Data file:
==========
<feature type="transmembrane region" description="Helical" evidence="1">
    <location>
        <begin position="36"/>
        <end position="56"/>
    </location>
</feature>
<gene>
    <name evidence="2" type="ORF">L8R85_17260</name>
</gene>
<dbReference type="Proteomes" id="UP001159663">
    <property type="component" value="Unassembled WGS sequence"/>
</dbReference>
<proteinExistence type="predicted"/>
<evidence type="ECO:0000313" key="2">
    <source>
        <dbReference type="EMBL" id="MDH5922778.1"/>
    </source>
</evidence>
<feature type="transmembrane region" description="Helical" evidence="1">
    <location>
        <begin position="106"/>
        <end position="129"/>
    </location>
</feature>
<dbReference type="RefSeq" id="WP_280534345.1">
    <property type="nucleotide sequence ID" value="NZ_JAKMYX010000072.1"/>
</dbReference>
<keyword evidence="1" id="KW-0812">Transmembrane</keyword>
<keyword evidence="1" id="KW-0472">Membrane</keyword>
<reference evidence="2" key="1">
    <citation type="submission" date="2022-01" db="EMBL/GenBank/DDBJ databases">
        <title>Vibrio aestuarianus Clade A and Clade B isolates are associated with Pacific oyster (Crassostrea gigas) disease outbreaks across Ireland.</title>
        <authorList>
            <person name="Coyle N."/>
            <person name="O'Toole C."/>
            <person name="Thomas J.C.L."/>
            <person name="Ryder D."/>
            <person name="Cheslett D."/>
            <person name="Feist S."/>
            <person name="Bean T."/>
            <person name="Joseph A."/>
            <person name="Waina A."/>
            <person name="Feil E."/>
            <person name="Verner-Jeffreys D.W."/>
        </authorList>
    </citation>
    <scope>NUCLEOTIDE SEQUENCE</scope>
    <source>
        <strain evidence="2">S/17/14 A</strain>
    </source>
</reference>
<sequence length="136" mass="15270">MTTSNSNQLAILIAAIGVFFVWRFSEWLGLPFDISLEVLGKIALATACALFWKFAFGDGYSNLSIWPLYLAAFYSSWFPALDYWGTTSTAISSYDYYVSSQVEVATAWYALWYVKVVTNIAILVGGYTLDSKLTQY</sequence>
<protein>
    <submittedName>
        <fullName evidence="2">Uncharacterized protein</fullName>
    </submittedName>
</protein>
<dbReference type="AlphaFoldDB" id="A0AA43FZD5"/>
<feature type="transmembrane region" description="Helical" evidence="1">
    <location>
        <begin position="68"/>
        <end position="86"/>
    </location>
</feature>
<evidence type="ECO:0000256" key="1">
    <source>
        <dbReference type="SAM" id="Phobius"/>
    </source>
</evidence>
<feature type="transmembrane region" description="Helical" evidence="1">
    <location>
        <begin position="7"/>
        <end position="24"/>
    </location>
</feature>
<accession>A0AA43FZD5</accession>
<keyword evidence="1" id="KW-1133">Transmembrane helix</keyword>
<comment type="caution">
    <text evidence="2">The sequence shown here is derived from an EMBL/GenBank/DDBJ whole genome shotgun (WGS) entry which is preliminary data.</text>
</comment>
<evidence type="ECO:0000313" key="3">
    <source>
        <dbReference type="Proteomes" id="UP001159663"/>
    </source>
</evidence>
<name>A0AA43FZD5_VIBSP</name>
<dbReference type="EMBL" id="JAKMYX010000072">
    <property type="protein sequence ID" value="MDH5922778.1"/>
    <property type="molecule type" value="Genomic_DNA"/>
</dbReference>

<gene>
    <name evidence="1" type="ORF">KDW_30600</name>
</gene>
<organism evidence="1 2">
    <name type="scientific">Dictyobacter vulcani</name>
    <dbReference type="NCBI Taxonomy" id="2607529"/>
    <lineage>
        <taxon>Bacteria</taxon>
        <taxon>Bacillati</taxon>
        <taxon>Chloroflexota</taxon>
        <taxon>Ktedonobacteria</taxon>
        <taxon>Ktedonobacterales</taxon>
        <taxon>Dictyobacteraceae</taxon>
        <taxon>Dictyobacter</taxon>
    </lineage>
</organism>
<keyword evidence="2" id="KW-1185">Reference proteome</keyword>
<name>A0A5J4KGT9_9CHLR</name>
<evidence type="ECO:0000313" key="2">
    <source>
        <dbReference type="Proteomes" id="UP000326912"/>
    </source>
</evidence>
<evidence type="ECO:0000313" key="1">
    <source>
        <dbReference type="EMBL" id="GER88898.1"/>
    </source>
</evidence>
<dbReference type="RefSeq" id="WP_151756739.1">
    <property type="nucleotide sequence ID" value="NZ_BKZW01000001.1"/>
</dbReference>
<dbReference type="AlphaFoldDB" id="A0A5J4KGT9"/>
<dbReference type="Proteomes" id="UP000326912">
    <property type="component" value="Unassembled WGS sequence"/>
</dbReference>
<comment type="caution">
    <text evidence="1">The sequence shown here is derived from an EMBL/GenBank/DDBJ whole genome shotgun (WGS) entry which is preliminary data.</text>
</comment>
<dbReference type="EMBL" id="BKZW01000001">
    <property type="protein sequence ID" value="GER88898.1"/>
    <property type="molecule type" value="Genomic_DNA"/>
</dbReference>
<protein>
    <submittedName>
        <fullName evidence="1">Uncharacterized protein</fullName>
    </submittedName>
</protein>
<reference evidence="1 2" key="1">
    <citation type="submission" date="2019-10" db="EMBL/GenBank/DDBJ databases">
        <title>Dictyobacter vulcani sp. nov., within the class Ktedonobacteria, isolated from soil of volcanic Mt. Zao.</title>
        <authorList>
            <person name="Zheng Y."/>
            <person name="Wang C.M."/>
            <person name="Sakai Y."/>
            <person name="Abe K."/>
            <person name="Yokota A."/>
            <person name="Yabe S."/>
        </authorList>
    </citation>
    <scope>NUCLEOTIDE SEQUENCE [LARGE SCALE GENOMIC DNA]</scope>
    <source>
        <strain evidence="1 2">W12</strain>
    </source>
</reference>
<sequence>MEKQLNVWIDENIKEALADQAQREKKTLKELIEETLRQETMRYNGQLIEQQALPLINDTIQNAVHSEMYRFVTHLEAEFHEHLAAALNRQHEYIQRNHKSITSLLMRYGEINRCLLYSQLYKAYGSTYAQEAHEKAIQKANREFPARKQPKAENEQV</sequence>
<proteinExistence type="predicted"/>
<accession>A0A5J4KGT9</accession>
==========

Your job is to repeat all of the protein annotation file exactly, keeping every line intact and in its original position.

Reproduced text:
<feature type="transmembrane region" description="Helical" evidence="1">
    <location>
        <begin position="36"/>
        <end position="56"/>
    </location>
</feature>
<gene>
    <name evidence="2" type="ORF">L8R85_17260</name>
</gene>
<dbReference type="Proteomes" id="UP001159663">
    <property type="component" value="Unassembled WGS sequence"/>
</dbReference>
<proteinExistence type="predicted"/>
<evidence type="ECO:0000313" key="2">
    <source>
        <dbReference type="EMBL" id="MDH5922778.1"/>
    </source>
</evidence>
<feature type="transmembrane region" description="Helical" evidence="1">
    <location>
        <begin position="106"/>
        <end position="129"/>
    </location>
</feature>
<dbReference type="RefSeq" id="WP_280534345.1">
    <property type="nucleotide sequence ID" value="NZ_JAKMYX010000072.1"/>
</dbReference>
<keyword evidence="1" id="KW-0812">Transmembrane</keyword>
<keyword evidence="1" id="KW-0472">Membrane</keyword>
<reference evidence="2" key="1">
    <citation type="submission" date="2022-01" db="EMBL/GenBank/DDBJ databases">
        <title>Vibrio aestuarianus Clade A and Clade B isolates are associated with Pacific oyster (Crassostrea gigas) disease outbreaks across Ireland.</title>
        <authorList>
            <person name="Coyle N."/>
            <person name="O'Toole C."/>
            <person name="Thomas J.C.L."/>
            <person name="Ryder D."/>
            <person name="Cheslett D."/>
            <person name="Feist S."/>
            <person name="Bean T."/>
            <person name="Joseph A."/>
            <person name="Waina A."/>
            <person name="Feil E."/>
            <person name="Verner-Jeffreys D.W."/>
        </authorList>
    </citation>
    <scope>NUCLEOTIDE SEQUENCE</scope>
    <source>
        <strain evidence="2">S/17/14 A</strain>
    </source>
</reference>
<sequence length="136" mass="15270">MTTSNSNQLAILIAAIGVFFVWRFSEWLGLPFDISLEVLGKIALATACALFWKFAFGDGYSNLSIWPLYLAAFYSSWFPALDYWGTTSTAISSYDYYVSSQVEVATAWYALWYVKVVTNIAILVGGYTLDSKLTQY</sequence>
<protein>
    <submittedName>
        <fullName evidence="2">Uncharacterized protein</fullName>
    </submittedName>
</protein>
<dbReference type="AlphaFoldDB" id="A0AA43FZD5"/>
<feature type="transmembrane region" description="Helical" evidence="1">
    <location>
        <begin position="68"/>
        <end position="86"/>
    </location>
</feature>
<evidence type="ECO:0000256" key="1">
    <source>
        <dbReference type="SAM" id="Phobius"/>
    </source>
</evidence>
<feature type="transmembrane region" description="Helical" evidence="1">
    <location>
        <begin position="7"/>
        <end position="24"/>
    </location>
</feature>
<accession>A0AA43FZD5</accession>
<keyword evidence="1" id="KW-1133">Transmembrane helix</keyword>
<comment type="caution">
    <text evidence="2">The sequence shown here is derived from an EMBL/GenBank/DDBJ whole genome shotgun (WGS) entry which is preliminary data.</text>
</comment>
<evidence type="ECO:0000313" key="3">
    <source>
        <dbReference type="Proteomes" id="UP001159663"/>
    </source>
</evidence>
<name>A0AA43FZD5_VIBSP</name>
<dbReference type="EMBL" id="JAKMYX010000072">
    <property type="protein sequence ID" value="MDH5922778.1"/>
    <property type="molecule type" value="Genomic_DNA"/>
</dbReference>

<gene>
    <name evidence="1" type="ORF">KDW_30600</name>
</gene>
<organism evidence="1 2">
    <name type="scientific">Dictyobacter vulcani</name>
    <dbReference type="NCBI Taxonomy" id="2607529"/>
    <lineage>
        <taxon>Bacteria</taxon>
        <taxon>Bacillati</taxon>
        <taxon>Chloroflexota</taxon>
        <taxon>Ktedonobacteria</taxon>
        <taxon>Ktedonobacterales</taxon>
        <taxon>Dictyobacteraceae</taxon>
        <taxon>Dictyobacter</taxon>
    </lineage>
</organism>
<keyword evidence="2" id="KW-1185">Reference proteome</keyword>
<name>A0A5J4KGT9_9CHLR</name>
<evidence type="ECO:0000313" key="2">
    <source>
        <dbReference type="Proteomes" id="UP000326912"/>
    </source>
</evidence>
<evidence type="ECO:0000313" key="1">
    <source>
        <dbReference type="EMBL" id="GER88898.1"/>
    </source>
</evidence>
<dbReference type="RefSeq" id="WP_151756739.1">
    <property type="nucleotide sequence ID" value="NZ_BKZW01000001.1"/>
</dbReference>
<dbReference type="AlphaFoldDB" id="A0A5J4KGT9"/>
<dbReference type="Proteomes" id="UP000326912">
    <property type="component" value="Unassembled WGS sequence"/>
</dbReference>
<comment type="caution">
    <text evidence="1">The sequence shown here is derived from an EMBL/GenBank/DDBJ whole genome shotgun (WGS) entry which is preliminary data.</text>
</comment>
<dbReference type="EMBL" id="BKZW01000001">
    <property type="protein sequence ID" value="GER88898.1"/>
    <property type="molecule type" value="Genomic_DNA"/>
</dbReference>
<protein>
    <submittedName>
        <fullName evidence="1">Uncharacterized protein</fullName>
    </submittedName>
</protein>
<reference evidence="1 2" key="1">
    <citation type="submission" date="2019-10" db="EMBL/GenBank/DDBJ databases">
        <title>Dictyobacter vulcani sp. nov., within the class Ktedonobacteria, isolated from soil of volcanic Mt. Zao.</title>
        <authorList>
            <person name="Zheng Y."/>
            <person name="Wang C.M."/>
            <person name="Sakai Y."/>
            <person name="Abe K."/>
            <person name="Yokota A."/>
            <person name="Yabe S."/>
        </authorList>
    </citation>
    <scope>NUCLEOTIDE SEQUENCE [LARGE SCALE GENOMIC DNA]</scope>
    <source>
        <strain evidence="1 2">W12</strain>
    </source>
</reference>
<sequence>MEKQLNVWIDENIKEALADQAQREKKTLKELIEETLRQETMRYNGQLIEQQALPLINDTIQNAVHSEMYRFVTHLEAEFHEHLAAALNRQHEYIQRNHKSITSLLMRYGEINRCLLYSQLYKAYGSTYAQEAHEKAIQKANREFPARKQPKAENEQV</sequence>
<proteinExistence type="predicted"/>
<accession>A0A5J4KGT9</accession>